“… our Conqueror, (whom I now
Of force believe Almighty, since no less
Then such could hav orepow’rd such force as ours)”.
The lines serve as an evidence that Satan respects his enemy. The pride of evil angel can be traced in the poem. For instance, he prefers to be the leader in Hell than a servant in Heaven: “Better to reign in Hell than serve in Heav’n”. The leader Satan is respected by his allies when he decides to accomplish the important task of spoiling the best creature of God in Eden. On the other hand, he is sly and envies the creatures God created to substitute the fallen angels: “… instead of Spirits maligne a better Race to bring into thir vacant room…” (Paradise Lost 7:190). This line also explains the reasons of man’s creation in the poem which Archangel Raphael explains to Adam, just as God told him to do. In Genesis no angels talk to Adam, only God warns him not to eat from the tree of knowledge of good and evil: “Of every tree of the garden you may freely eat, but of the tree of the knowledge of good and evil, you shall not eat of it: for in the day that you eat of it you will surely die”. In Milton’s poem God assumes all the possible measures to warn the man against the terrible sin that will be committed anyway. Genesis always cause very passionate debates concerning how God allowed the original sin to be committed. One of the differences between Genesis and “Paradise lost” is that Milton actually tries to answer the question of how omnipotent (all-powerful), omniscient (all-knowing), and omnibenevolent (all-good) God allowed humankind to be spoiled and allowed evil on earth.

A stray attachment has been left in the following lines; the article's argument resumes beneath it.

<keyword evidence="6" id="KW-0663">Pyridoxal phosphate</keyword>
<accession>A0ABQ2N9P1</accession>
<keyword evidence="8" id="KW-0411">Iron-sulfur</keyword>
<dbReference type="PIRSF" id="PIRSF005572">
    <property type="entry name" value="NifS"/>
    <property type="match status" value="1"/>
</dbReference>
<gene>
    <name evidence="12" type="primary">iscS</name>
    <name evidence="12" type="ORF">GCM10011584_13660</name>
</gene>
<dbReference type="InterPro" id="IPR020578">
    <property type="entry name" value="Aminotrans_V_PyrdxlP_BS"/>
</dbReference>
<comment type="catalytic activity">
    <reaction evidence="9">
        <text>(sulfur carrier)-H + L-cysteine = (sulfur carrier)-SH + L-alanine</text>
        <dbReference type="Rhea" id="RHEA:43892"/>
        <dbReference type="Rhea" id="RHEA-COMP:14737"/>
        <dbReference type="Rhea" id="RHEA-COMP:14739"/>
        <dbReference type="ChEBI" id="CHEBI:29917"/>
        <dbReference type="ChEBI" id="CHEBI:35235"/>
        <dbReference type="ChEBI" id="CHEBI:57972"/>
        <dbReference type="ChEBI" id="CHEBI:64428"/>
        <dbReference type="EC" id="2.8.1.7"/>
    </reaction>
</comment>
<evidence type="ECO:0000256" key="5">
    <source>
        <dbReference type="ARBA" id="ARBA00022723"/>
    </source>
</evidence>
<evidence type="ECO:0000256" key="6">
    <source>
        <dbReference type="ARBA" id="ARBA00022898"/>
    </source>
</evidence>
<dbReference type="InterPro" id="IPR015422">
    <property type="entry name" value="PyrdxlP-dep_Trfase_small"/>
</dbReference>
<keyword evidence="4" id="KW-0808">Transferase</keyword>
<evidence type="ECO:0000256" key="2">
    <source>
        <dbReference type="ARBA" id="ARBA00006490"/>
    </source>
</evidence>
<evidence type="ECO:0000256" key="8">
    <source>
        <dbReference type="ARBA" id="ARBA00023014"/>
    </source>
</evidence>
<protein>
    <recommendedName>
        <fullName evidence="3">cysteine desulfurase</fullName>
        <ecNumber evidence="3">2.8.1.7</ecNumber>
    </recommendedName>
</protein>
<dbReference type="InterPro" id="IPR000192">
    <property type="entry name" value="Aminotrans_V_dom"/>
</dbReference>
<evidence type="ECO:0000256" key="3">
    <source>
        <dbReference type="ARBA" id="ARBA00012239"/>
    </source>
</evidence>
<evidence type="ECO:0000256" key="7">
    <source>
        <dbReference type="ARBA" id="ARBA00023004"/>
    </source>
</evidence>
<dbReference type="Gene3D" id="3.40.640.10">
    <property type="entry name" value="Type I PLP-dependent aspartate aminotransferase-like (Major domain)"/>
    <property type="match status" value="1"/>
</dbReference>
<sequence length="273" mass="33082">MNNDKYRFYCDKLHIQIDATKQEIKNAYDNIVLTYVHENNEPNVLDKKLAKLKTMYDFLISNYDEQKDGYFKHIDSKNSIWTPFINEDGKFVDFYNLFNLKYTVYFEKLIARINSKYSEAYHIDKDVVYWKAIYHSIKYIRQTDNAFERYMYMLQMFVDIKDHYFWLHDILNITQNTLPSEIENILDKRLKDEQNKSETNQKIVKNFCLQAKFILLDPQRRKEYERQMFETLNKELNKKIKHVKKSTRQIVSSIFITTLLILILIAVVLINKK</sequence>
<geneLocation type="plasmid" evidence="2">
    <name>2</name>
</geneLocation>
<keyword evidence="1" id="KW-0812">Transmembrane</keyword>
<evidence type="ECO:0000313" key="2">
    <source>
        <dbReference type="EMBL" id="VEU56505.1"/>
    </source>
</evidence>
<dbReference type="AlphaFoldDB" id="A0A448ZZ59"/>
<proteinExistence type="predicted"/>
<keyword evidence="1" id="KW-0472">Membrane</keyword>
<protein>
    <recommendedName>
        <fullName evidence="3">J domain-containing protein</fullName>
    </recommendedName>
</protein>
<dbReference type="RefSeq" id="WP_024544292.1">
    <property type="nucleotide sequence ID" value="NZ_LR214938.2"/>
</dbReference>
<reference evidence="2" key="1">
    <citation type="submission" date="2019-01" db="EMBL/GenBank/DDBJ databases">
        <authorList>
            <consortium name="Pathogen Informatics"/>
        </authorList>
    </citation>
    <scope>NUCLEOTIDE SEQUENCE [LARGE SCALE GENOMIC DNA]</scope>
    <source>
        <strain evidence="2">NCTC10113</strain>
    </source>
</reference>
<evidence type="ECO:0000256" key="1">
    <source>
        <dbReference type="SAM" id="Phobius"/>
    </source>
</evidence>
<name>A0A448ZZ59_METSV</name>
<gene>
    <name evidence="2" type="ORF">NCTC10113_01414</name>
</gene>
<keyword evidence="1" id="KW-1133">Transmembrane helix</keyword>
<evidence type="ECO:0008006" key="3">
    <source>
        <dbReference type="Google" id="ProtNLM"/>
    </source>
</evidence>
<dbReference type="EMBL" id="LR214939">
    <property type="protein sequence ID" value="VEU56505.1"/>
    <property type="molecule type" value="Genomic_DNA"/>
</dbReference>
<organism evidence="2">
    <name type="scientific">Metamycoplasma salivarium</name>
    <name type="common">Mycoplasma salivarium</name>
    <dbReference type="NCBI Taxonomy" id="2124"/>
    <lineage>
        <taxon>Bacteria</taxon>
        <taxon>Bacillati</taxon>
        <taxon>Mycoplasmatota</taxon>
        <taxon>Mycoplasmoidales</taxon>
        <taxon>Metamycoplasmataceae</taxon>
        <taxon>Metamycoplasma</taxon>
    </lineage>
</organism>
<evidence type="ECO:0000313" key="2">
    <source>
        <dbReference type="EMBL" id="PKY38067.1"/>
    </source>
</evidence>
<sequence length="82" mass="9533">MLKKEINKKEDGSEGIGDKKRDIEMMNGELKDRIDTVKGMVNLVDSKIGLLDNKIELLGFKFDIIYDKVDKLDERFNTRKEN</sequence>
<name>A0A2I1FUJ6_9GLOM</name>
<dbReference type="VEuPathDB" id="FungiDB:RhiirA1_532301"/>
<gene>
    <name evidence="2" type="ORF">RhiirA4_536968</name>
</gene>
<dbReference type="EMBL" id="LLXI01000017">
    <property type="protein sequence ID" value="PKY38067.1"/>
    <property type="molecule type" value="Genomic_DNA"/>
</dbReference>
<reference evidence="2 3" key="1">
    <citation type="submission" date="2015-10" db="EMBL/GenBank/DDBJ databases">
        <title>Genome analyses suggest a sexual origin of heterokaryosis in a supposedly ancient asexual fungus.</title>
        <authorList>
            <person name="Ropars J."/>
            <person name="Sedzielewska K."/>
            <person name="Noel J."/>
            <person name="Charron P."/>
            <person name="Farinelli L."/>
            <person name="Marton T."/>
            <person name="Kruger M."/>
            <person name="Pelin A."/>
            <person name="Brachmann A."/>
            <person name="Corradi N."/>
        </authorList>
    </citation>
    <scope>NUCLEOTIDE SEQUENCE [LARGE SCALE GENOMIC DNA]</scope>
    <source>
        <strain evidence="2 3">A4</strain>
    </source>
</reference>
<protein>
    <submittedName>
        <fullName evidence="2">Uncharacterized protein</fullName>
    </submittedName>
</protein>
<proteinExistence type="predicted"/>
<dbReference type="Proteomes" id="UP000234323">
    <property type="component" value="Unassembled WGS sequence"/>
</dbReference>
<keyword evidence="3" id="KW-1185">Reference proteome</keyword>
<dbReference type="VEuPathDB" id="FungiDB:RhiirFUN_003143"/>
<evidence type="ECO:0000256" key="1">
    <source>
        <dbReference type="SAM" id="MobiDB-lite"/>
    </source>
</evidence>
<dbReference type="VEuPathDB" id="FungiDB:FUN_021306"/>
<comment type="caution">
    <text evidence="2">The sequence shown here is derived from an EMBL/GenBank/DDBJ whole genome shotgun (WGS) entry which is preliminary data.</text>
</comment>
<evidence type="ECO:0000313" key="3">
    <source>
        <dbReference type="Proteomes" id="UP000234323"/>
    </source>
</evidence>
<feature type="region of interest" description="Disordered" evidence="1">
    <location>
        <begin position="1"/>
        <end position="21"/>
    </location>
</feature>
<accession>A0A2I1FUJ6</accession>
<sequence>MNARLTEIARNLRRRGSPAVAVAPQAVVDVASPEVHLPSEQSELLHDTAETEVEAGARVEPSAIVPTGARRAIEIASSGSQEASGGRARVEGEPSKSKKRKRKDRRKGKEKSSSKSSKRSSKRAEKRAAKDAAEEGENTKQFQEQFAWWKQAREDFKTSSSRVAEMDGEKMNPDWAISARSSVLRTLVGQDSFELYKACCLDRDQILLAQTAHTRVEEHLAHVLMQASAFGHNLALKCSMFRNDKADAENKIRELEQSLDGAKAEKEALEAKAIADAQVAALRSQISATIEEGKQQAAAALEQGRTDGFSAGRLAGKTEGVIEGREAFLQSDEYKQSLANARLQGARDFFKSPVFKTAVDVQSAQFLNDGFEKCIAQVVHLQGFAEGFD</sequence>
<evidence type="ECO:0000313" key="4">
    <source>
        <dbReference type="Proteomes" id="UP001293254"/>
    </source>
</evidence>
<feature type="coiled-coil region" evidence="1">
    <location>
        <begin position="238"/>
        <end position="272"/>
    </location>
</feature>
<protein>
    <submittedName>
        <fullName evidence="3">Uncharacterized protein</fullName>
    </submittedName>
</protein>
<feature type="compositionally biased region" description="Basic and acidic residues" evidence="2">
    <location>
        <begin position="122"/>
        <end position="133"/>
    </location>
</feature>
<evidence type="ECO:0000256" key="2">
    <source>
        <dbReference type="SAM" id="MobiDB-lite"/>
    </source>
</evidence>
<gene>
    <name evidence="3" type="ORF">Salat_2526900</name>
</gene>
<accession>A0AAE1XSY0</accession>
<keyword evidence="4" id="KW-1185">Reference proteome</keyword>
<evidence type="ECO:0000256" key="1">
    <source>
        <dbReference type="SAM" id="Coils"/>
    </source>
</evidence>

The decision of God not to interfere with the events of the Fall raises the question of whether God let evil to exist. A theological and philosophical study of Western Christian tradition which is called theodicy, is based on the fact that God knew beforehand about the fall but did not prevent the catastrophe. As a result, God can be blamed for creation of evil. In the book of Genesis, there is no emphasis on the fact that God is all-knowing, what is more, God seems to be even surprised because he tries to figure out the situation and questions Adam and Eve why they are hiding and what has happened to them. In Milton’s poem we exactly see all God’s intentions concerning humans and the reasons why he decides to allow certain things to happen or not to happen. In his poem, the poet explains why God allowed Satan to seduce the human and does not stop the devil, even though God is all-powerful and all-knowing. He answers the question by mentioning the existence of human’s free will, the ability which God gives to man from the very beginning of his existence. As God tells the Son,